James Belbin (Jun) was born on Norfolk Island, 29 August 1803, and, at the age of five years, arrived at the Derwent in October 1808 as the youngest of the five motherless children who came with their father on City of Edinburgh. Three years later, when only eight years old, he left Hobart to travel with his father, first to Port Jackson and then to England, returning to Van Diemans Land in April 1814. In the period between November 1811 and April 1814, he spent over 12 months at sea on the various oceans of the world and lived some 10 months in London and 6 months in Sydney. In London he acquired a new step-mother; earlier, in 1809, he had witnessed the abuse received by his father at Hobart. With such a background of change and uncertainty one would not have been too surprised if James became a wanderer who sought out distant places. The opposite seems to have been the case, and James Belbin (Jun) apparently spent the whole of his adult life in the Derwent area.
In February 1824, at age 24, he married Caroline Nichols, who gave her age as 20 and was a daughter of William Nichols, the carpenter and early Superintendent of Convicts. As James Belbin (Jun) also became a carpenter, he may have worked for or with William Nichols before the Belbin/Nichols marriage. The official death certificate issued by the Registrar of Births, Deaths and Marriages will show that Caroline died of consumption at Hobart, 11 May 1854, when she was 56 years of age, although William Nichols arrived at Port Phillip on Ocean in 1803 and the Derwent in 1804, with only three children, not including Caroline. One has to question the official death record; it seems that Caroline was born at the Derwent early in 1805, and was more likely about 50 years old when she died.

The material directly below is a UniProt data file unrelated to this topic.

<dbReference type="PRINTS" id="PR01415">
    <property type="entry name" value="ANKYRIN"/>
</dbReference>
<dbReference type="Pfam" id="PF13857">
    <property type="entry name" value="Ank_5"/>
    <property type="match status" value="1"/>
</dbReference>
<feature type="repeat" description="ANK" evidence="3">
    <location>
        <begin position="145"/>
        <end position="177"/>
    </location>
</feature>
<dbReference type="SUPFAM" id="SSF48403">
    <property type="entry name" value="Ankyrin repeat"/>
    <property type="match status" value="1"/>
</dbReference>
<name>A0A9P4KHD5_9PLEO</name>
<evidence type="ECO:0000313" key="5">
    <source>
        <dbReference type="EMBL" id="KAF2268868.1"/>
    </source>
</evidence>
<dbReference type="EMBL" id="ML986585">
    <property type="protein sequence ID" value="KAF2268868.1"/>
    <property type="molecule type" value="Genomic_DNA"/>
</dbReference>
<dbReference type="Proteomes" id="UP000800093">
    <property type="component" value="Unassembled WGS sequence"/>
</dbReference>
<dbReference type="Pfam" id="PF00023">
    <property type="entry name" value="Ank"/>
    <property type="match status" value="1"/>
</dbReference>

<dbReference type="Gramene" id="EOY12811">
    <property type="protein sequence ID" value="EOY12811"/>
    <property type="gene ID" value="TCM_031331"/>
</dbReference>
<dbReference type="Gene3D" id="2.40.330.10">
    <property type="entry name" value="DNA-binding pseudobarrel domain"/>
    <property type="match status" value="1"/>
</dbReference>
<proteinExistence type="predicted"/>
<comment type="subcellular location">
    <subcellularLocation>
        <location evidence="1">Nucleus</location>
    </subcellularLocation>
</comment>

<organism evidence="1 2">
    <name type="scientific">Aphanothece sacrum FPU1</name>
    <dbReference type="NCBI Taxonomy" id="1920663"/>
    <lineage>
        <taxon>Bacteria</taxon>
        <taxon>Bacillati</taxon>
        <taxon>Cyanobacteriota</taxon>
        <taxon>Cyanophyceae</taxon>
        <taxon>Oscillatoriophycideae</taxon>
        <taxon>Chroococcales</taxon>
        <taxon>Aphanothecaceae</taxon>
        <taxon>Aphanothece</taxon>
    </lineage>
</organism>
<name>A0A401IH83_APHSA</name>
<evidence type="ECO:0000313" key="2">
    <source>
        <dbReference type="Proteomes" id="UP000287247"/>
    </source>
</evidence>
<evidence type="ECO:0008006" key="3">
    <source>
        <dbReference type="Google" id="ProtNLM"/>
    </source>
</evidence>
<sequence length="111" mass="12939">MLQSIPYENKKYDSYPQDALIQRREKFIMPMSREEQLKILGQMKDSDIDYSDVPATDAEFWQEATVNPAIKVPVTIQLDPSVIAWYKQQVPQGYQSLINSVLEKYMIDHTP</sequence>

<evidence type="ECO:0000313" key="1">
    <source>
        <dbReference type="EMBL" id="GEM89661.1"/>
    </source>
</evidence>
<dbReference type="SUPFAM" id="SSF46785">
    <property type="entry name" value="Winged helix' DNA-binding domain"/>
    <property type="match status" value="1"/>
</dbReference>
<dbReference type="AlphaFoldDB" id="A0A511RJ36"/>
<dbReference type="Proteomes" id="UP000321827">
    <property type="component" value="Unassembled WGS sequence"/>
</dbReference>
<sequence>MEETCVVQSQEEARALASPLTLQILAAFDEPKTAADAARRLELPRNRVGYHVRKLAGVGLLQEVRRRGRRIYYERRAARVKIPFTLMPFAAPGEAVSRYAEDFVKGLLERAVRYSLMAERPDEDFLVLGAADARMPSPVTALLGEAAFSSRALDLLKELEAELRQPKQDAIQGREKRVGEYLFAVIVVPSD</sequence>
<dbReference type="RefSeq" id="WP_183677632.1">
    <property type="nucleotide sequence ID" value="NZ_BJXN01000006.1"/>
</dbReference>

James and Caroline Belbin had at least 9 children:
Elizabeth b.27 October 1829 d. 25 June 1880
George Herbert b. 13 December 1831
Eliza Jane b. 3 April 1833 d. 19 October 1917
Fanny Maria b. 5 October 1834 d. 3 October 1867
Marie b. 10 October 1836
William James b. 30 July 1838 d. 13 October 1895
James b.13 November 1839
Edward b. 19 November 1844 d. 10 November 1907
Henry Frederick b. 25 January 1848 d. 30 September 1921
Two of the Belbin/Nichols daughters married into the Young family at Rokeby, while two sons wed Joseph sisters who were grand daughters of Samuel and Elizabeth Free from Norfolk Island. James Belbin (Sen) and Samuel Free both reached Norfolk island on Salamander in 1791, and then came to the Derwent
as free settlers in 1808.